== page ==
Bruna Pinto Ribeiro Sued1, Paula Marcele Afonso Pereira1, Yuri Vieira Faria1, Juliana Nunes Ramos1,3, Vanessa Batista Binatti1, Kátia Regina Netto dos Santos5, Sérgio Henrique Seabra4, Raphael Hirata Júnior1, Verônica Viana Vieira2,3, Ana Luíza Mattos-Guaraldi1,+, José Augusto Adler Pereira1
1Universidade do Estado do Rio de Janeiro, Faculdade de Ciências Médicas, Rio de Janeiro, RJ, Brasil
2Fundação Oswaldo Cruz-Fiocruz, Instituto Nacional de Controle de Qualidade em Saúde, Rio de Janeiro, RJ, Brasil
3Fundação Oswaldo Cruz-Fiocruz, Instituto Oswaldo Cruz, Rio de Janeiro, RJ, Brasil
4Centro Universitário Estadual da Zona Oeste, Laboratório de Tecnologia em Bioquímica e Microscopia, Rio de Janeiro, RJ, Brasil
5Universidade Federal do Rio de Janeiro, Instituto de Microbiologia Paulo de Góes, Rio de Janeiro, RJ, Brasil
BACKGROUND The association between Staphylococcus haemolyticus and severe nosocomial infections is increasing. However, the extent to which fomites contribute to the dissemination of this pathogen through patients and hospital wards remains unknown.
OBJECTIVES In the present study, sphygmomanometers and thermometers were evaluated as potential fomites of oxacillin-resistant S. haemolyticus (ORSH). The influence of oxacillin and vancomycin on biofilm formation by ORSH strains isolated from fomites was also investigated.
METHODS The presence of ORSH on swabs taken from fomite surfaces in a Brazilian hospital was assessed using standard microbiological procedures. Antibiotic susceptibility profiles were determined by the disk diffusion method, and clonal distribution was assessed in pulsed-field gel electrophoresis (PFGE) assays. Minimum inhibitory concentrations (MICs) of oxacillin and vancomycin were evaluated via the broth microdilution method. Polymerase chain reaction (PCR) assays were performed to detect the mecA and icaAD genes. ORSH strains grown in media containing 1/4 MIC of vancomycin or oxacillin were investigated for slime production and biofilm formation on glass, polystyrene and polyurethane catheter surfaces.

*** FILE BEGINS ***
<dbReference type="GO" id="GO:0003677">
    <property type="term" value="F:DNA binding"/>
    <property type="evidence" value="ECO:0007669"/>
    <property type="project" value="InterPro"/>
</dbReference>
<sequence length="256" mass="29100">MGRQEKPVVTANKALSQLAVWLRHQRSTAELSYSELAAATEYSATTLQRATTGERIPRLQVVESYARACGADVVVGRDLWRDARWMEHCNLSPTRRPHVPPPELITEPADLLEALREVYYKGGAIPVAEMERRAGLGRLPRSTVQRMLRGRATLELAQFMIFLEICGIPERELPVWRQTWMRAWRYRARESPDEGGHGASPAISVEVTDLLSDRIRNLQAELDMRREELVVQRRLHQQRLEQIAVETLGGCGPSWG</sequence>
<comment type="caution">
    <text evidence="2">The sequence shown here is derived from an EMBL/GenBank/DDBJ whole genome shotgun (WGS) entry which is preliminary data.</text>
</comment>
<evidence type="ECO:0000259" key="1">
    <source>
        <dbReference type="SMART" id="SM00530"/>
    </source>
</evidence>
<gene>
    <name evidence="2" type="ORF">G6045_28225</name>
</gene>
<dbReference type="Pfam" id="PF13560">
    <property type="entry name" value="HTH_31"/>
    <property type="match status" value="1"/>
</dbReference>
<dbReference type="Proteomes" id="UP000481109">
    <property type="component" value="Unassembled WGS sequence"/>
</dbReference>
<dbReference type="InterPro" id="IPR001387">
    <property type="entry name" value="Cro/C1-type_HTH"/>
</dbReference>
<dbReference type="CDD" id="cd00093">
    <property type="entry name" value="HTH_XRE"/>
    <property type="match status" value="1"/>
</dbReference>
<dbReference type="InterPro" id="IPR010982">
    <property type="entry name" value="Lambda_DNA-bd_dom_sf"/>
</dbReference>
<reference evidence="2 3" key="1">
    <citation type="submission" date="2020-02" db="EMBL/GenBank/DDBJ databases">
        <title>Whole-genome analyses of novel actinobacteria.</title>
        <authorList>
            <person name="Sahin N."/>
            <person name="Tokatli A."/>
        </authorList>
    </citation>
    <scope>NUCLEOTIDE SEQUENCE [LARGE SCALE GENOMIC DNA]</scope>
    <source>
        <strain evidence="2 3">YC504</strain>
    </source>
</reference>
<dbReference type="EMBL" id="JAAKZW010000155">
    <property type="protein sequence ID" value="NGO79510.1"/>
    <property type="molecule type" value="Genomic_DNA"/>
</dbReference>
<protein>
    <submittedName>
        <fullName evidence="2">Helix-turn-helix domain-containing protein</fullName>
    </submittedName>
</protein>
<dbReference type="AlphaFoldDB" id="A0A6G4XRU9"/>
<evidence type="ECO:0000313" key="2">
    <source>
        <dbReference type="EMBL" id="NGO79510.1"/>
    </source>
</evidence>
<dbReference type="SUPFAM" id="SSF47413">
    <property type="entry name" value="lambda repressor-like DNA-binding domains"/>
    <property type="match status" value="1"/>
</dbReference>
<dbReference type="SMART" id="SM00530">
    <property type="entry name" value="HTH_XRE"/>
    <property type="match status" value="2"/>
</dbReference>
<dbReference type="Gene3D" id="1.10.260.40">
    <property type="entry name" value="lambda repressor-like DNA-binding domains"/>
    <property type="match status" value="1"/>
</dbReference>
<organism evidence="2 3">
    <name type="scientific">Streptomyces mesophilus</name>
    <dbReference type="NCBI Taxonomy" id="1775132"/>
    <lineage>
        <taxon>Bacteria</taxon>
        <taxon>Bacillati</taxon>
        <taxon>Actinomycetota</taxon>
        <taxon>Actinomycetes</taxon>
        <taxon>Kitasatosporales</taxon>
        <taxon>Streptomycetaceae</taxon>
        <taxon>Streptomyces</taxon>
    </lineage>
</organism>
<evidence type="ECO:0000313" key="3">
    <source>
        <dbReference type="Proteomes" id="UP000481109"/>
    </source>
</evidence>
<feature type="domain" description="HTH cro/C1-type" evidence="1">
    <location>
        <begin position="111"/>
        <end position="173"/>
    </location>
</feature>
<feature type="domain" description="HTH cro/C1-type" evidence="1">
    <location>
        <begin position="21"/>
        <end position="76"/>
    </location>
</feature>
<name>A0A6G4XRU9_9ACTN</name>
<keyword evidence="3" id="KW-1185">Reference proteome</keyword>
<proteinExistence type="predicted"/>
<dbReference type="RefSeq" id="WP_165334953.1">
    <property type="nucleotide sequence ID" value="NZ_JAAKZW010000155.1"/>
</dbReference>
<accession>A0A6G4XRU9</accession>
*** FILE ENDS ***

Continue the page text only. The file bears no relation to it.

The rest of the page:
FINDINGS ORSH strains comprising five distinct PFGE types were isolated from sphygmomanometers (n = 5) and a thermometer (n = 1) used in intensive care units and surgical wards. ORSH strains isolated from fomites showed susceptibility to only linezolid and vancomycin and were characterised as multi-drug resistant (MDR). Slime production, biofilm formation and the survival of sessile bacteria differed and were independent of the presence of the icaAD and mecA genes, PFGE type and subtype. Vancomycin and oxacillin did not inhibit biofilm formation by vancomycin-susceptible ORSH strains on abiotic surfaces, including on the catheter surface. Enhanced biofilm formation was observed in some situations. Moreover, a sub-lethal dose of vancomycin induced biofilm formation by an ORSH strain on polystyrene.
MAIN CONCLUSIONS Sphygmomanometers and thermometers are fomites for the transmission of ORSH. A sub-lethal dose of vancomycin may favor biofilm formation by ORSH on fomites and catheter surfaces.
Financial support: CAPES, FAPERJ, CNPq, SR-2/UERJ.
Received 22 August 2016
Accepted 22 November 2016